Your body plays host to a microbial ecosystem that's ever-evolving, and its composition has implications for your overall health. The same holds true for plants and their microbiomes and the relationship is of pivotal importance to agriculture.
In a paper appearing in PLOS Biology, Joseph Edwards, '17 Ph.D. in Plant Biology, Professor Venkatesan Sundaresan, departments of Plant Biology and Plant Sciences, and their colleagues tracked root microbiome shifts throughout the life-cycle of rice plants (Oryza sativa). The research could help inform the design of agricultural probiotics by introducing age-appropriate microbes that promote traits like nutrient efficiency, strong roots and increased growth rates in the plants.
The plant underworld
Roots and microbes are the unsung heroes of the plant world. While leaves and flowers entice eyes and pollinators, roots and microbes do the necessary dirty work under the soil. Many soil-bound nutrients -- including nitrogen, iron and sulfur -- would be inaccessible to plants without enzymatic action from microbes found in and around root systems. And in return, roots release sugars that feed the soil's microbes.
"They have this symbiotic relationship that can be beneficial to both sides," said Sundaresan. "But we really don't know much about these relationships, like which specific bacteria have beneficial functions."
Thousands of different species of microbes live inside plant roots, but that number increases to the hundreds of thousands outside the roots.
In the study, researchers collected 1,510 samples from rice fields in Arbuckle, California for three consecutive years, inspecting the microbiomes inside and outside the plant roots. They found the microbial communities exhibited a distinct pattern with age. The biggest shift in the microbial communities occurred when the plants started flowering.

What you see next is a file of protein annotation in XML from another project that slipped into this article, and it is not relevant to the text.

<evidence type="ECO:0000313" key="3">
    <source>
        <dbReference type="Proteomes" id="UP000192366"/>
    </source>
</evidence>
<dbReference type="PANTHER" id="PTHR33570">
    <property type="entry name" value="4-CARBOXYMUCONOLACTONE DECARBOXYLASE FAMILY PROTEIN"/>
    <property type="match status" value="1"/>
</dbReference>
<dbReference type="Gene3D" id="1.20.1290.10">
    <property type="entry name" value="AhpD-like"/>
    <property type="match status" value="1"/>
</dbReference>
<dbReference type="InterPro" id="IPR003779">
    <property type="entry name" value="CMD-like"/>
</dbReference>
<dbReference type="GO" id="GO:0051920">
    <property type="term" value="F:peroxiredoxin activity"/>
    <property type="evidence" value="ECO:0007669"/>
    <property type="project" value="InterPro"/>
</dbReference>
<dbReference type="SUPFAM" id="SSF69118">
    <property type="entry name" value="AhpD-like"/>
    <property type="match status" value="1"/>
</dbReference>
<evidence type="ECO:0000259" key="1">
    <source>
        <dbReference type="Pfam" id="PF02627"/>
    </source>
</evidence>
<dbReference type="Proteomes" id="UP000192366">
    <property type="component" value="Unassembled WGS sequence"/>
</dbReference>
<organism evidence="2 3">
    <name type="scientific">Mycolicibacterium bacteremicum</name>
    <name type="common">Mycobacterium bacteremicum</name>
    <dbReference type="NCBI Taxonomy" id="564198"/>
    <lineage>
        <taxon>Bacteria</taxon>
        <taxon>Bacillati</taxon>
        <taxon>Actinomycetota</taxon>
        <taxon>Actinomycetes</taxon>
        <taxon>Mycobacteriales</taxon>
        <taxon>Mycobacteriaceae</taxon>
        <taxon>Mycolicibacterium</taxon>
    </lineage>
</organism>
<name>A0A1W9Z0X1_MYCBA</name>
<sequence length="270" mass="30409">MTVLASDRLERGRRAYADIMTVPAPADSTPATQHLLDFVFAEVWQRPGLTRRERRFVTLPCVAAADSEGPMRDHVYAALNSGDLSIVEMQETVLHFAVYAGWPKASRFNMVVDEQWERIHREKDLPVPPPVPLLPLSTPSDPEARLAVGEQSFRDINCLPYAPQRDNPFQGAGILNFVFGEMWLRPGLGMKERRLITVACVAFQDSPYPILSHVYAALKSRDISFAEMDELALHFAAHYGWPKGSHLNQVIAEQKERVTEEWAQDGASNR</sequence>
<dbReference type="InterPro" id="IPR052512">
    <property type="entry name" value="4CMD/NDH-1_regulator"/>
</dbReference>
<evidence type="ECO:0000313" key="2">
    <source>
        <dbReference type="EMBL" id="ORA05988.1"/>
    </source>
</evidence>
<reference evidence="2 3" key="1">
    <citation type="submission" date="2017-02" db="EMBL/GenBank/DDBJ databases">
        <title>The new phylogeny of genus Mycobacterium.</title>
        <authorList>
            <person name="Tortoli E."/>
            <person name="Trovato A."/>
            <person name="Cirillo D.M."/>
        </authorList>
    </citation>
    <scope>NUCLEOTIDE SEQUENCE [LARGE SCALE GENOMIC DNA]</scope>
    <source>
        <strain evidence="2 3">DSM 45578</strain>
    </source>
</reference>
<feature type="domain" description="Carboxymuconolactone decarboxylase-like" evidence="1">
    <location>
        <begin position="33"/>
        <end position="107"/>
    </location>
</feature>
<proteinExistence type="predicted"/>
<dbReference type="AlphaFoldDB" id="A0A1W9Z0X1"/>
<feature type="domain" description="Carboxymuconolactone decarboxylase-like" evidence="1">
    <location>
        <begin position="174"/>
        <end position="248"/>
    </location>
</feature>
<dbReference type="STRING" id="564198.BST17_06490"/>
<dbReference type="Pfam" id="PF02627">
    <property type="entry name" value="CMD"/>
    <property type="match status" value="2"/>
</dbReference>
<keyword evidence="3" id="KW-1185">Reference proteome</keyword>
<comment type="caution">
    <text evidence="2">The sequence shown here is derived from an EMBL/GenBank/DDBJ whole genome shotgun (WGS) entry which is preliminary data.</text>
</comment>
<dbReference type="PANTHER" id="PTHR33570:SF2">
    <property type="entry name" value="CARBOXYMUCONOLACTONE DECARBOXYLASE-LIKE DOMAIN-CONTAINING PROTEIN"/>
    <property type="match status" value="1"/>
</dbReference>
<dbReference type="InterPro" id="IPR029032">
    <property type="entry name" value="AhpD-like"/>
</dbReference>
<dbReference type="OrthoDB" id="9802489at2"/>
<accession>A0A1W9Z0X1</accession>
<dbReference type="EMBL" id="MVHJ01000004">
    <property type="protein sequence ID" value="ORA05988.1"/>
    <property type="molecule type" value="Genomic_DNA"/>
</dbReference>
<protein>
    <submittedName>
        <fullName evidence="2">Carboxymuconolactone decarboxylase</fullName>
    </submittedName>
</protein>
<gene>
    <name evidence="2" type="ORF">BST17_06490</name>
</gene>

"As the plant enters the reproductive stage, its physiology changes a lot, so it makes sense that the microbes interacting with the plant are going to change too," said Sundaresan.
The pattern repeated consistently throughout the study, and the researchers were then able to use the data to estimate a rice plant's age based solely on the composition of its root microbiome.
Precision probiotics for plant growth
When it comes to illness, like digestive problems or allergies, doctors might recommend patients take probiotics, bacteria that can improve overall health by impacting the patient's microbiome.
This approach is being explored in agricultural industries to improve crop health. According to The Los Angeles Times, companies like Monsanto and Bayer CropScience are exploring the market for agricultural probiotics.
But Sundaresan says that agricultural probiotics which are meant for field applications aren't designed with a crop's age or lifecycle in mind. A probiotic with the same composition might be used to try and bolster the productivity of both adult and juvenile plants. The problem is that juveniles and adults acquire different microbiomes from the microbe-rich field soil.
Sundaresan's research could help inform the design of precision probiotics, where the microbial community is made to be age-appropriate for the crop it's treating.
"If you were to give an adult human microbes that are beneficial to juveniles, the body would just reject them," said Sundaresan. "This has been a consistent problem in the agricultural field. Many probiotics that are applied just don't hang around long enough to make a difference."
Other authors of the study include Christian Santos-Medellin, Zachary Liechty, Bao Nguyen and Eugene Lurie, of UC Davis, in collaboration with Shane Eason and Gregory Phillips at Arkansas State. Support for the study was provided by NSF and USDA.
- Compositional shifts in root-associated bacterial and archaeal microbiota track the plant life cycle in field-grown rice (PLOS Biology)
(Article by Greg Watry, science writer for the UC Davis College of Biological Sciences. This story originally appeared on the College of Biological Sciences web site, and is reprinted here from the UC Davis Egghead blog.)
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